Credit scores are the go-to tool used by lenders to assess the risk of doing business with you. Good credit scores mean good financing deals. Poor credit scores mean less attractive offers and terms.
And while many consumers focus, rightly, on building a credit history, it’s also important to focus on building a credit score at the same time. There’s no universal answer to the question, “How long does it take to build a credit score?” Instead, the time frame is going to be a little different from that of your peers.
You see, everyone builds their own credit reports from scratch. And it’s the information on your credit report that ultimately determines the credit scores you will earn. The quality and breadth of information on your credit reports, even when they are relatively young, will determine your credit scores now and for the next several decades.
It Varies For Everyone, But No One Starts From Zero
If you’ve ever heard anyone claim to have a credit score of zero, that would be a factually inaccurate credit myth. It’s impossible for you or anyone else to have a numeric credit score of zero — no matter what certain personal finance personalities may claim.
The most common credit scoring models used by lenders — FICO and VantageScore credit scores — feature a credit score range of 300 to 850. Some of FICO’s other credit score variants are scaled from 250 to 900. As you can see, zero doesn’t fit into any of these ranges.
Your credit score doesn’t start at the bottom of a scoring model’s range either. For example, you don’t start out with a 300 FICO score. Conversely, you don’t start with a perfect score either.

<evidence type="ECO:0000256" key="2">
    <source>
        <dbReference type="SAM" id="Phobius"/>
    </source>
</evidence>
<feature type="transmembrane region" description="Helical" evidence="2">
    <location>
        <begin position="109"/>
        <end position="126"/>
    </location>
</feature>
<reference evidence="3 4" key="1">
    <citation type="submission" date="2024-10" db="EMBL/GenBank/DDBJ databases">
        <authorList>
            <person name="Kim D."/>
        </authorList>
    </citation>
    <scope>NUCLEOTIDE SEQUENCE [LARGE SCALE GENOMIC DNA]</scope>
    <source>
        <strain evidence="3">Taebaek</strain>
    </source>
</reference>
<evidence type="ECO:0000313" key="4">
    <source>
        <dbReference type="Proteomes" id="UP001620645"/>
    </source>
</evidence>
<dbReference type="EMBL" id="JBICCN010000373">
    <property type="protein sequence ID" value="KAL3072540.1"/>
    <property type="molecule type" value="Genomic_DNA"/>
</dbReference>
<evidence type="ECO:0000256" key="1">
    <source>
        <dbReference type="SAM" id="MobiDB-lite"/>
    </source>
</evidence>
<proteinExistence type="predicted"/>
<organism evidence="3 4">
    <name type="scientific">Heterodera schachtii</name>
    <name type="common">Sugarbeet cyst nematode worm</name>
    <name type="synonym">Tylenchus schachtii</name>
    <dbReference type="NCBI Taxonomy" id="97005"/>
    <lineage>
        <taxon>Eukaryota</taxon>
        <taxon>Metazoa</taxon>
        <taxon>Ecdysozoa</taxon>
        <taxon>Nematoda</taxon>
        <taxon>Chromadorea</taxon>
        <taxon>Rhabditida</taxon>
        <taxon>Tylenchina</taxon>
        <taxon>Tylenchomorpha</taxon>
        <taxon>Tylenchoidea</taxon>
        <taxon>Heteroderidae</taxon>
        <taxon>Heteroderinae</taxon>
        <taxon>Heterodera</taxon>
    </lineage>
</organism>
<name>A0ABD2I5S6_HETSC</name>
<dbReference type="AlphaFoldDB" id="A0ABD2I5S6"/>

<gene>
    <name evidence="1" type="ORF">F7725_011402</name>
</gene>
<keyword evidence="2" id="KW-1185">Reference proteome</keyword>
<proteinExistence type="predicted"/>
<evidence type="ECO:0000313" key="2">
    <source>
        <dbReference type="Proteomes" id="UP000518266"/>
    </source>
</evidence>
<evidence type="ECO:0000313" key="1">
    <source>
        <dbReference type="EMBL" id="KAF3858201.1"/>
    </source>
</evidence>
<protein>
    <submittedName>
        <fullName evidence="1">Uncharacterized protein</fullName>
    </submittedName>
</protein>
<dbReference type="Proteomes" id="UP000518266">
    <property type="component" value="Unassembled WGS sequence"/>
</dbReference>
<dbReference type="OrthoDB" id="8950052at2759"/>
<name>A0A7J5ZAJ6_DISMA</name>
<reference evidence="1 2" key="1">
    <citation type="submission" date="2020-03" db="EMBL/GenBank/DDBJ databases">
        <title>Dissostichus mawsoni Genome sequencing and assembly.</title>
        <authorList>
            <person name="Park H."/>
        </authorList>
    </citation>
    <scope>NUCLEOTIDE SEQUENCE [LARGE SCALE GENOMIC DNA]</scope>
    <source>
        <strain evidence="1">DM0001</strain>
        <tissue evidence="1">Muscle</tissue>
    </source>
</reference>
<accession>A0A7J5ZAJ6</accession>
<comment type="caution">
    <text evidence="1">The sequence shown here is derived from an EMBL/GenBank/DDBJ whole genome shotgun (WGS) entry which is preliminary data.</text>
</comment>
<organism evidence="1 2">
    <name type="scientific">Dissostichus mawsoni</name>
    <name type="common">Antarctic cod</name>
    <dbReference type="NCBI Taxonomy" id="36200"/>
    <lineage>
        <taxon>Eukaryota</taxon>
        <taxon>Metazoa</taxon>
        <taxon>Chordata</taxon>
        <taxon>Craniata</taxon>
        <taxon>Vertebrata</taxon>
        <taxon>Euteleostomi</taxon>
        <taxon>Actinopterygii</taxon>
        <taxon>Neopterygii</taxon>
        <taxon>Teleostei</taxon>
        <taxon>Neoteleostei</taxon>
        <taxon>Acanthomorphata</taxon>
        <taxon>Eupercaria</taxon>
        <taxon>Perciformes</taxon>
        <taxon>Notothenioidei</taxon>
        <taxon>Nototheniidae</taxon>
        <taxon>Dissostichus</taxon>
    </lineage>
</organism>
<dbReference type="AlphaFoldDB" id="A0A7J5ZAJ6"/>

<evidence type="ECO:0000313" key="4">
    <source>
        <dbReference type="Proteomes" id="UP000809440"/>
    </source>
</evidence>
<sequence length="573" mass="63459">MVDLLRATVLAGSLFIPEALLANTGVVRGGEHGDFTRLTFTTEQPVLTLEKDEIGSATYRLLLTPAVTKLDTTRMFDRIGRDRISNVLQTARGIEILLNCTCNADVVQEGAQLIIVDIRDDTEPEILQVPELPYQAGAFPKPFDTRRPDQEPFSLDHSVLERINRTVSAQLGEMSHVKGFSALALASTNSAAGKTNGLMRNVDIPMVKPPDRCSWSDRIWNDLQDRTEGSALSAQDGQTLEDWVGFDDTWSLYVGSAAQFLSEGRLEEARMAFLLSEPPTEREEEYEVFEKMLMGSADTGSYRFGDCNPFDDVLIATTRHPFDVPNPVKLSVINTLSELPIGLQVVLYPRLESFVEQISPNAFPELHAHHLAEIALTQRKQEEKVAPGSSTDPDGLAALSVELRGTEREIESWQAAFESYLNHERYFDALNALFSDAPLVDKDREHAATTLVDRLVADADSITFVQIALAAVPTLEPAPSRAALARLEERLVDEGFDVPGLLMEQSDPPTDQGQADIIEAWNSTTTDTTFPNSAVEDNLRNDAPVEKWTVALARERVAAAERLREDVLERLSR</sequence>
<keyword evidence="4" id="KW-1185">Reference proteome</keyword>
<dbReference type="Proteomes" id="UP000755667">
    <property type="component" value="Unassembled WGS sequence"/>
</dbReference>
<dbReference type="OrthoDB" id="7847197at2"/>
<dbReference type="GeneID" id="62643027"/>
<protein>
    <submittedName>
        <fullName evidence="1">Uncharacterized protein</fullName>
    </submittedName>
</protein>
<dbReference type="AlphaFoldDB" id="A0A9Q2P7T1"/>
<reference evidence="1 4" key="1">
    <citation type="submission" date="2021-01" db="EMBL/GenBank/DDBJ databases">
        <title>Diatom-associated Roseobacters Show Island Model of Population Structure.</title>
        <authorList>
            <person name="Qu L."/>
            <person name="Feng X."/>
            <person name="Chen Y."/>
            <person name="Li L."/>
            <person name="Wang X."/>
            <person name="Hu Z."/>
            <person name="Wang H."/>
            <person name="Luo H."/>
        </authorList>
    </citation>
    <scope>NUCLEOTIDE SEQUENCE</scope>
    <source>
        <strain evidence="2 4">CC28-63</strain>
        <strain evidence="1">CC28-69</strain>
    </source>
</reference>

Instead, the first time you qualify for a credit score, that score will be calculated based on the information on your credit report, and that score may fall anywhere on the lower end of the range to somewhere in the low 700s.
Developers design credit scores to predict the likelihood that you’ll become 90 days late or worse on a credit obligation within the next 24 months. If a scoring model determines that you represent a high credit risk, your score will be on the lower end of the range. But if the assessment of your credit report indicates a lower risk level, your score will be higher.
The reason you’re likely to have an initial credit score of no higher than the low 700s is that your credit report will be very new or “young,” and your report will not have the necessary mix of credit to earn higher scores. Young credit reports score lower than credit reports that have decades of experience.
How to Qualify For a Credit Score
Before you can qualify for a credit score, your credit report needs to satisfy the scoring model’s minimum requirements. To meet the minimum requirements for a FICO® Score, your credit report must include at least one undisputed credit account (not a collection account) that has been:
- open for at least six months.
- updated in the past six months.
Qualifying for a VantageScore credit score is much easier. You may be eligible for a score under a VantageScore credit scoring model if your credit report includes at least one account — regardless of its age.
With both FICO and VantageScore credit scores, your credit report cannot contain any notation that you are deceased. If your credit report indicates that you’re deceased, it won’t qualify for either type of credit score.
Before You Apply For Your First Account
Every single one of us has at least one thing in common: We all build credit from scratch. Building credit can be easy and stress-free if you approach the task the right way.
For example, you don’t want to start applying for premium rewards credit cards (or any other financing that requires an excellent credit score) right out of the gate. Instead, you want to focus on applying for accounts from lenders that are comfortable doing business with people who are new to credit.